Student Health Ambassadors

Next Steps for UNC Asheville’s Student Health Ambassadors in Spring 2021

Student Health Ambassadors with "congrats on making it to the end of the semester" signsIn fall 2020, UNC Asheville’s Student Health Ambassadors amassed 1,791 in-person and virtual support hours, planned and implemented 32 events, and encouraged students to walk more than 2,051 miles in a step challenge. That’s more than 4 million steps, and it’s just one example of their multi-faceted work across campus and in the region, and the many steps they implemented to curtail the spread of COVID.

Throughout the semester, 45 Student Health Ambassadors contributed to the campus experience, encouraged community expectations during COVID, and found ways to connect with fellow students, from text messages during quarantine and pen pal programs with regional universities to steps they could take toward health and wellness and virtual visits around the world.

“This has truly been an experiment in the power of student leadership and seeing what we could do in peer education,” said Jordan Perry, UNC Asheville healthy campus liaison.

Funded in fall 2020 through an NC Policy Collaboratory Grant, which also funded Student Health Ambassador positions at Western Carolina University, the work was extended to Brevard College, Mars Hill University, Montreat College and Warren Wilson College through a partnership with MAHEC and collectively reached 22,000 college students through 93 positions. Now their work is being shared with Temple University, presented at national conferences and soon to be published in a practice paper.

It’s also continuing thanks to a spring 2021 grant from MAHEC that funds 20 Student Health Ambassadors at UNC Asheville, continued evaluation efforts, and SHAs at the other five campuses. In addition MAHEC is funding a coordinator for the Social Bridging project a collaborative effort between UNC Asheville and UNC Health Sciences at MAHEC which trains and supports wellness volunteers to reach out by phone to socially isolated older adults in WNC to increase social connectedness.

Student Health Ambassador logo with wash, wear, wait graphics

“The situation of COVID in our area right now is drastically different this semester than last semester. We are going to have to figure out new ways to encourage students…. We want to create ways to limit COVID fatigue among students, faculty and staff,” said sophomore Casey Kellogg, who’s first step is working with Campus Recreation to implement another step challenge.

“From the beginning when we first got hired, it was solely focused on COVID, but as we learned more about COVID and our campus and what we needed, we learned that so much more goes into it…. There are so many things that tie into this work. Our themes each week helped students fill in those holes to prevent COVID,” said senior Skyler Chillson.

Student Health Ambassador at a support stationChillson is also one of several Student Health Ambassadors who have also volunteered with vaccine distribution in Madison and Henderson Counties through MAHEC.

“I was able to volunteer at the Madison County Health Department for vaccine distribution,” said Chillson. “It was so empowering and uplifting, and it made me hopeful.”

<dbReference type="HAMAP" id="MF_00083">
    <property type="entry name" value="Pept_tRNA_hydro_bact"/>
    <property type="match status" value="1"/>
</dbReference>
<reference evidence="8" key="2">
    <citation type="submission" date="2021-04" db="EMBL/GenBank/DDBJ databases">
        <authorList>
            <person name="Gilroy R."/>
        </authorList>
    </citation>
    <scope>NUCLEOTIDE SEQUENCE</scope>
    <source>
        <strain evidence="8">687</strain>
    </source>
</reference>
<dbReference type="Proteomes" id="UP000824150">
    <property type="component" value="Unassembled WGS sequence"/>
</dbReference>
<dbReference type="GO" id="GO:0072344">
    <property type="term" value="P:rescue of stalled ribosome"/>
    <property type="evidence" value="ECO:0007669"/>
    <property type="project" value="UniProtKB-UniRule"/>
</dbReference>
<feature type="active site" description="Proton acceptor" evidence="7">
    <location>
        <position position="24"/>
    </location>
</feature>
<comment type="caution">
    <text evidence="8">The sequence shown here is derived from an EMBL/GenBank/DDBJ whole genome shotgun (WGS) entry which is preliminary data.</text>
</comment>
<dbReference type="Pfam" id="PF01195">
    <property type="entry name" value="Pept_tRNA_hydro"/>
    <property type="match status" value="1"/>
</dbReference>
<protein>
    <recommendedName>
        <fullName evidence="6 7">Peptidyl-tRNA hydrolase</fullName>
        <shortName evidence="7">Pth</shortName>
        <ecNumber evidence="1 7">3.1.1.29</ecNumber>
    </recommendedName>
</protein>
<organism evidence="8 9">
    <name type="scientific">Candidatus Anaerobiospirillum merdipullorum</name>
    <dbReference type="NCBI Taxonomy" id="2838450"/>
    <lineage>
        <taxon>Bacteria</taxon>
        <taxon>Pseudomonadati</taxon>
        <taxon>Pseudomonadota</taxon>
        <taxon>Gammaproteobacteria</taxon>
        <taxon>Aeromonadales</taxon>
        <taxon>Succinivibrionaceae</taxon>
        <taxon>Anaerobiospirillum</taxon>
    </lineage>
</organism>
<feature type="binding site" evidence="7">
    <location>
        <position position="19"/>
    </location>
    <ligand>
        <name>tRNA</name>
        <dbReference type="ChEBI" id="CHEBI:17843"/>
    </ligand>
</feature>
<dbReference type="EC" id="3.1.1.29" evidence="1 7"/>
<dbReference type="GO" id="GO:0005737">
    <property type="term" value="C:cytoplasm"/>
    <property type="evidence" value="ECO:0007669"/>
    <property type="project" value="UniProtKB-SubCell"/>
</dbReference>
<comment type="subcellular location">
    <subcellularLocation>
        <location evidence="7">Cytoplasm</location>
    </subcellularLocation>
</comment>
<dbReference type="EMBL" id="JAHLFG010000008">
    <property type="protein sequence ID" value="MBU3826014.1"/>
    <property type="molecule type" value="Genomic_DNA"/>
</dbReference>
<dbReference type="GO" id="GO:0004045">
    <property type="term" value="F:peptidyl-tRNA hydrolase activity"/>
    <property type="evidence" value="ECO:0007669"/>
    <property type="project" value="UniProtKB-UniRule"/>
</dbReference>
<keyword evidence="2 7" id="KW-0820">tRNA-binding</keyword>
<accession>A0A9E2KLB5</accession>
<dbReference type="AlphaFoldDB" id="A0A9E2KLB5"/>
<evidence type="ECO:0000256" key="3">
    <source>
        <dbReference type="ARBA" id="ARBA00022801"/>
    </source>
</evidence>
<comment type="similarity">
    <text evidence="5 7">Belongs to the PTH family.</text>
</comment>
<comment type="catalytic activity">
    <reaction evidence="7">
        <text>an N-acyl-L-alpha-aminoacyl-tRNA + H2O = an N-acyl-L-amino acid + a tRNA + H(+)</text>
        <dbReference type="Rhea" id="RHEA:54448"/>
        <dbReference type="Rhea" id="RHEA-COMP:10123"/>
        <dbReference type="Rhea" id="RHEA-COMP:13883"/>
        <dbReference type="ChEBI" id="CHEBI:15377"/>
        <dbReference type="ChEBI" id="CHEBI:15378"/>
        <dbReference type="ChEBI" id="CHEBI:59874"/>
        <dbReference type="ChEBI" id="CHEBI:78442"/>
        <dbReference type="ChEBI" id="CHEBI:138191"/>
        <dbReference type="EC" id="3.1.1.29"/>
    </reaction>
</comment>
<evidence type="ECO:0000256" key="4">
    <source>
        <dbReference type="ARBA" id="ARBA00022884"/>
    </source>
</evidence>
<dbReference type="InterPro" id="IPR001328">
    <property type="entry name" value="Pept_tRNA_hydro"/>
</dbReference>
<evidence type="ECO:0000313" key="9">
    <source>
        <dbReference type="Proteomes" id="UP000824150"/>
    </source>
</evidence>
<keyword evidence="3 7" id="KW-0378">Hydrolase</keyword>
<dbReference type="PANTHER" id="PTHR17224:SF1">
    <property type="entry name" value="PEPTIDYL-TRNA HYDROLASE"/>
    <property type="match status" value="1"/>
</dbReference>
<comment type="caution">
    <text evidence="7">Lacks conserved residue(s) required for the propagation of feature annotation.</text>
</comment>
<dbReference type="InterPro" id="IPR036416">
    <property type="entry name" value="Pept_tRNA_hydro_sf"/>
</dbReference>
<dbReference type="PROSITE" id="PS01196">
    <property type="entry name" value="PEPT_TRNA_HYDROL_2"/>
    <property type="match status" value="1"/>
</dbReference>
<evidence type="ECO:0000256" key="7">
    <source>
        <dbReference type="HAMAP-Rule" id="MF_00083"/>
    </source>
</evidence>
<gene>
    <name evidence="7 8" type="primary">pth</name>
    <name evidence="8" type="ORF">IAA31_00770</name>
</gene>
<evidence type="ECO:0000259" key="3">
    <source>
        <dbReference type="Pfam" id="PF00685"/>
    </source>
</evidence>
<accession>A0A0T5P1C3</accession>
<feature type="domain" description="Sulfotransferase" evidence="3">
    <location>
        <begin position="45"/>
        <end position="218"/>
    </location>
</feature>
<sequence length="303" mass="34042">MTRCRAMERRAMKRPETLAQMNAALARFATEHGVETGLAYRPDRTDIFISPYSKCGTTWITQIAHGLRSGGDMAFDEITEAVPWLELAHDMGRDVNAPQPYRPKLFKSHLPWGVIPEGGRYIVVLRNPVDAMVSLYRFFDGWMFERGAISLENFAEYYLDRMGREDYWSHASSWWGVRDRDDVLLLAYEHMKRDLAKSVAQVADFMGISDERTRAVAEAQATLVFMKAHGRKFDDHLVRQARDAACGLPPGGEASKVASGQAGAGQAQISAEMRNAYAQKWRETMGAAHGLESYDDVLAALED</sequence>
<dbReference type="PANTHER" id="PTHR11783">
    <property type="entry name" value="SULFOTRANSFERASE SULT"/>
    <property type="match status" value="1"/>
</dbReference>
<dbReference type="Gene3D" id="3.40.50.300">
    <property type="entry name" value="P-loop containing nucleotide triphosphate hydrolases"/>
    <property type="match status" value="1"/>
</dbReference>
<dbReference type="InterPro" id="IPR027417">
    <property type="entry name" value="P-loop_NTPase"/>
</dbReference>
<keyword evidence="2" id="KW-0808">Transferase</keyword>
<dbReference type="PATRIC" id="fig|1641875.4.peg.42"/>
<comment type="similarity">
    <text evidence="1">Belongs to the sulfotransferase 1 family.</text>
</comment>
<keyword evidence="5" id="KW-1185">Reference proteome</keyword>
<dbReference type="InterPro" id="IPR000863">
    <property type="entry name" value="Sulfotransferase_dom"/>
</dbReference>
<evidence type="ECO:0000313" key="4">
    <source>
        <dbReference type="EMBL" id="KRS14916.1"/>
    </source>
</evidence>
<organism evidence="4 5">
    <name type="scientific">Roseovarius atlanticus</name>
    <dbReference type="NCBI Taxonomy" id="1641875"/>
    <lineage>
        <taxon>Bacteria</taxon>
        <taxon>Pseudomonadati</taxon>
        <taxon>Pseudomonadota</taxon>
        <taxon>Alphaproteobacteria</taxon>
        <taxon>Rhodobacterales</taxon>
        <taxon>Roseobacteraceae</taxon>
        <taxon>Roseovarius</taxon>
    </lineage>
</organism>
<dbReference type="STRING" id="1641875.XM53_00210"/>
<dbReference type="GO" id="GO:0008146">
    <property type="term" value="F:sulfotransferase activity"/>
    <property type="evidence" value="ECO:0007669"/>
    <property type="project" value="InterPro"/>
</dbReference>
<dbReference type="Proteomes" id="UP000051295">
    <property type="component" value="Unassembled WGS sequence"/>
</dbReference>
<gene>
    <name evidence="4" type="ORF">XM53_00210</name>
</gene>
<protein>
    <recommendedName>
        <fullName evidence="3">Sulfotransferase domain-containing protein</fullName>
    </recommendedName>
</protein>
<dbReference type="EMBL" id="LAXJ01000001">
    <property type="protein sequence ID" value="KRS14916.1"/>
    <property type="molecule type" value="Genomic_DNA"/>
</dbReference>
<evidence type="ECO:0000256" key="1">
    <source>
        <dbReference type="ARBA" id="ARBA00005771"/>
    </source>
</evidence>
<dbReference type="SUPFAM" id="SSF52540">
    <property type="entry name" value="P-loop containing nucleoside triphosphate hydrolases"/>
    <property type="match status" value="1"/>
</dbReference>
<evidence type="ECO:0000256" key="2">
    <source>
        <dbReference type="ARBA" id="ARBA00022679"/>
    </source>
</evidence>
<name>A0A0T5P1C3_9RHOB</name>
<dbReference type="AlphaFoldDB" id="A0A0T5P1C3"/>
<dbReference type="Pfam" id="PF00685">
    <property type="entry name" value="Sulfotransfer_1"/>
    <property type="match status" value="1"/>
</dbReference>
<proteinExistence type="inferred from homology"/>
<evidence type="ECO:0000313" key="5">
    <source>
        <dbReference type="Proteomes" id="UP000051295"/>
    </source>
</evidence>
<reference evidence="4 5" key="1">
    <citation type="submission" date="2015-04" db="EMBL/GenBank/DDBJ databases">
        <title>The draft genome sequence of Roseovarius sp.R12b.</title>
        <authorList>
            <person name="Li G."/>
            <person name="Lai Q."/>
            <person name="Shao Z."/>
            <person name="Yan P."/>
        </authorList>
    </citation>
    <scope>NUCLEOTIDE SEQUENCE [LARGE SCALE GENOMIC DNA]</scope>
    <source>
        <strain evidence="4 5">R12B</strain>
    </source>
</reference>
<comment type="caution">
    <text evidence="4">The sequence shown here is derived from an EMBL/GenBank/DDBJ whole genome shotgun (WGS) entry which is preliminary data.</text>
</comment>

That’s the hope coming into the spring semester as well, informed by the results from the fall and built upon community expectations and the three W’s – wearing a mask, waiting six feet apart, and washing hands frequently.

“Student Health Ambassadors reported having a strong impact on other, non-COVID related health initiatives and increased attention to personal daily health and wellness routines,” said Meredith Silver, research assistant at the North Carolina Center for Health and Wellness, which lead evaluation of the initiative in collaboration with NCCHW Director of Partnership and Evaluation Emma Olson and faculty members Lyndi Hewitt and Cathy Whitlock.

Student Health Ambassador at a support stationSilver also cites that SHAs learned team-building skills and collaboration, the importance of using credible sources and that making a connection is the first step in creating change. Surveys show that they had an impact supporting students on campus and decreasing rates of COVID-19 on campus, with 95.9% of survey respondents indicating that they wore their masks while on campus.

At the end of the fall semester, UNC Asheville had the lowest prevalence of cases in the UNC System.

UNC Asheville’s Student Health Ambassadors continue this work in spring 2021 and will be joined by Student Course Ambassadors. These 20 or so positions receive funding from the Mellon Foundation Presidential Grant, providing up to 100 hours of support each, to assist in technical needs for courses during the spring 2021 semester. Course Ambassadors can provide technical assistance for in-person classes where instructors are teaching dual-modality/hyflex ways.

“Our SHA work is one piece of the puzzle. We had a lot of things going for us and so many faculty, staff, and students worked to make the fall semester a success,” Perry said. “SHAs are experts in their own experience… My hope for them is that they leave this role knowing they can do this kind of work and to trust their instincts and experience. If you set reasonable goals and follow through on them, you can do really incredible things.”

Learn more by following the UNC Asheville Student Health Ambassador Instagram @unca_sha.


In the News

Partnership Stories


Ask a Student Health Ambassador Videos

The SHAs share tips on talking to friends and colleagues about health and safety on campus during COVID-19.

About Quarantine Care

Tight Spaces

Support for Symptoms

Masks in Residence Halls

Social Distancing

In Through the Out Door